"The Lord smelled the pleasing aroma (of the sacrifice)…Then God blessed Noah and his sons, saying to them, 'Be fruitful and increase in number and fill the earth…I now establish my covenant with you and with your descendants after you…Never again will all life be cut off by the waters of a flood; never again will there be a flood to destroy the earth…This is the sign of the covenant I am making between me and you and every living creature with you, a covenant for all generations to come: I have set my rainbow in the clouds, and it will be the sign of the covenant between me and the earth. Whenever I bring clouds over the earth and the rainbow appears in the clouds, I will remember my covenant between me and you and all living creatures of every kind. Never again will the waters become a flood to destroy all life." (Gen. 8:21; 9:1,9,11-15)

In these verses we have just read, there is a word which God repeated five times to Noah. Did you hear it? The word is "covenant." In the Word of God, a covenant is a special promise made by God to man. God is the Keeper of covenants. God is faithful, and He wants to show forth His faithfulness to the sons of Adam! That is why, in His goodness, He established a covenant with Noah and those who descended from Him saying, "Never again will all life be cut off by the waters of a flood." That is what God promised. And He did not limit His promise to mere words, but He confirmed it by putting His rainbow in the clouds.

Did you know that the beautiful rainbow that we see sometimes in the clouds after it has rained is a sign which declares the faithfulness of God? Every time we see a rainbow in the clouds, God wants to remind us of His faithfulness that endures from generation to generation. God put the rainbow in the clouds to confirm His covenant in which He promised that the waters will never again become a flood to destroy all life. Truly, God is the Keeper of covenants! He is faithful!

Concerning the rest of Noah's life, there are other events of which we could speak, but we do not have the time. You can read them for yourselves, however, in the Torah, the book of Genesis, chapter nine. You will see that after the flood, Noah lived another 350 years, and when he was very old he went to be with the Lord on high.

In summary, perhaps we can conclude our talk about God's prophet, Noah, with a question or two. What was the difference between Noah and the people of his time? What did Noah do to please God? He did simply one thing. Noah believed the word of God. That is why Noah did not perish with the people of his generation. Listen to what God Himself has testified about Noah:

"By faith Noah, when warned about things not yet seen, in holy fear built an ark to save his family. By his faith he condemned the world and became heir of the righteousness that comes by faith." But "without faith it is impossible to please God." (Heb 11:7,6)

Before we bid you farewell today, there are two thoughts which we must keep in our minds. We just considered the first of these two thoughts. What made Noah pleasing to God? His faith. Noah believed God; he believed what God said. Noah had confidence in the Lord and obeyed His word even when all others around him rejected it. It was Noah's faith that caused God to deliver him from the evil generation in which he lived. You who are listening to us today, do you truly believe what God has said? God's will for each of us is that we believe His Word as Noah did.

The second thing we must remember from the story of Noah is even more important than Noah's faith. Do you know what it is? It is God's faithfulness. Why is God's faithfulness more important than Noah's faith? Because if God was not faithful to keep His covenants and promises, the faith that Noah had in Him would be of no benefit. We all know what happens when we put our trust in someone who does not keep his promise. Suppose you have a friend who promises you: "Tomorrow I will bring you a sack of rice." You believe him; you have faith in him. What happens if he does not bring it? You will be disappointed (and perhaps hungry!). The faith that you had in your friend was worthless. Why? Because your friend did not do what he had promised. You trusted someone who was unfaithful.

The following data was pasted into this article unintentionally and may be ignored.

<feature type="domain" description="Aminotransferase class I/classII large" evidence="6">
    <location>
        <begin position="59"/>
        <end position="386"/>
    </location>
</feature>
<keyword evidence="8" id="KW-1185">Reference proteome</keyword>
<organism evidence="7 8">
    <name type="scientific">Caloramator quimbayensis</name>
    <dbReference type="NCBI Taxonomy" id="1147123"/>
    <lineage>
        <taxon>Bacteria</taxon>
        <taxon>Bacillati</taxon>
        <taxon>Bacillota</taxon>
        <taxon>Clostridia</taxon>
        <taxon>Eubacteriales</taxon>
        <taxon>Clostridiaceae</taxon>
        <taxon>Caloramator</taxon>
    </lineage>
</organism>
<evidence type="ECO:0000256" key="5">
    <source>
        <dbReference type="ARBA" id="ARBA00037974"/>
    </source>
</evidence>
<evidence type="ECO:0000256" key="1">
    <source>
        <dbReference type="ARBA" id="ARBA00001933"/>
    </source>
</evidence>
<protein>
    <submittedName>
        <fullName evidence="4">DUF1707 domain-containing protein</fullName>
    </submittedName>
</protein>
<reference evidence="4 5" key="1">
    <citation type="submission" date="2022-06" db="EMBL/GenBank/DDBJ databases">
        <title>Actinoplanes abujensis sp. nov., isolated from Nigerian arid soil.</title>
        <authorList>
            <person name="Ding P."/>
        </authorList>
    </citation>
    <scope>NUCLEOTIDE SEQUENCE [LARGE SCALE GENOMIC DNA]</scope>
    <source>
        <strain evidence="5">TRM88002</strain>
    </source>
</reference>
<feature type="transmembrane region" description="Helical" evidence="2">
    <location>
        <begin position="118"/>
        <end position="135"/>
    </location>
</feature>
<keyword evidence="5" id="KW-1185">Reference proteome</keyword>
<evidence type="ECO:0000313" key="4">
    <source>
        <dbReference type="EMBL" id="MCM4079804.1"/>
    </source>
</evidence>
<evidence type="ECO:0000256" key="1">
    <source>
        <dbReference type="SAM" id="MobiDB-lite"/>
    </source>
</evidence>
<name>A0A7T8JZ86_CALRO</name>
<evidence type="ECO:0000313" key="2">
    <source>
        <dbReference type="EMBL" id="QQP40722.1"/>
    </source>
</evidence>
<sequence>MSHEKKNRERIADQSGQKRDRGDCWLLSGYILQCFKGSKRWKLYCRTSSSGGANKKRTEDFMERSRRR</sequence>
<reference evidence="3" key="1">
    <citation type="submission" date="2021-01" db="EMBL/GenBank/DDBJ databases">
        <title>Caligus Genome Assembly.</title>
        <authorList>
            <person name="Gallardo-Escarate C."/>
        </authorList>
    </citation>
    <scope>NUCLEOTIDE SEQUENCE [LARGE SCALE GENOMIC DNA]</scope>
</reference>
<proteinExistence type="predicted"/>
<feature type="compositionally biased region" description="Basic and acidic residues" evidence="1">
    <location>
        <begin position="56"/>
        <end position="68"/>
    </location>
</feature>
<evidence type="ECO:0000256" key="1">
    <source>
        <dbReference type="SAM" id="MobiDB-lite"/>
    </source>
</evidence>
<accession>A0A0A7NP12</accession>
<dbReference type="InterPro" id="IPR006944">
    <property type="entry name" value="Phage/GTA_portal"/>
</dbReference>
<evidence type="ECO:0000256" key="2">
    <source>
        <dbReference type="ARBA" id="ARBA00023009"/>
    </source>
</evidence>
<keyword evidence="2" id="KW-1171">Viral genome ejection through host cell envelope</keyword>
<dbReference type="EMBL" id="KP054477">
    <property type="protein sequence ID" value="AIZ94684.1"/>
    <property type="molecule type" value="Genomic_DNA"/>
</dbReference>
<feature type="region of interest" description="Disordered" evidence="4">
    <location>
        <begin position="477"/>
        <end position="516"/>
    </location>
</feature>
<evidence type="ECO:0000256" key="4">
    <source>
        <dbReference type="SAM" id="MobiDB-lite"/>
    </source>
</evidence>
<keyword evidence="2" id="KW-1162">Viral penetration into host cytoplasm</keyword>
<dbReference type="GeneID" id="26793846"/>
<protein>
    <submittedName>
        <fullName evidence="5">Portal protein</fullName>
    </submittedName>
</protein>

It is not like that with God. The Scriptures say:

"If we are faithless, he will remain faithful, for he cannot disown himself." (2 Tim. 2:13) "For, all men are like grass, and all their glory is like the flowers of the field; the grass withers and the flowers fall, but the word of the Lord stands forever…. and the one who trusts in him will [not be disappointed!]" (1 Pet. 1:24,25; 2:6) Yes, "God is faithful!" (1 Cor. 1:9)

He will do what He has promised!

In the story of Noah we clearly see how God did everything that He promised. We read how God saved everyone who was inside the ark and judged everyone who was outside, just as He had promised. We also saw how God forgave Noah his sins because he offered up the blood of an animal as a sacrifice, just as God had told him to do. And we learned how God placed His rainbow in the clouds so that Noah and all people would not forget that "God is faithful!"

Oh, fellow listeners, if you should forget everything we have considered today except one thing, remember this: God is Faithful! He cannot go back on His Word. He does what He promises, even if it seems He is slow in doing so. "God is faithful…. and the one who trusts in Him will never be put to shame." (1 Cor. 1:9; 1 Pet. 2:6) Let us then believe Him and accept His Word with humility. And may we benefit from the story of the prophet Noah and the great flood--by imitating Noah who believed the Word of God when everyone around him refused to believe it and were destroyed.

This is where we must stop today. We thank you for listening. In our next lesson, God willing, we will see what became of Noah's descendants and learn where the many languages of the world come from….

God bless you as you remember this truth from His Word:

"God is faithful…. and the one who trusts in Him will never be put to shame." (1 Cor. 1:9; 1 Pet. 2:6)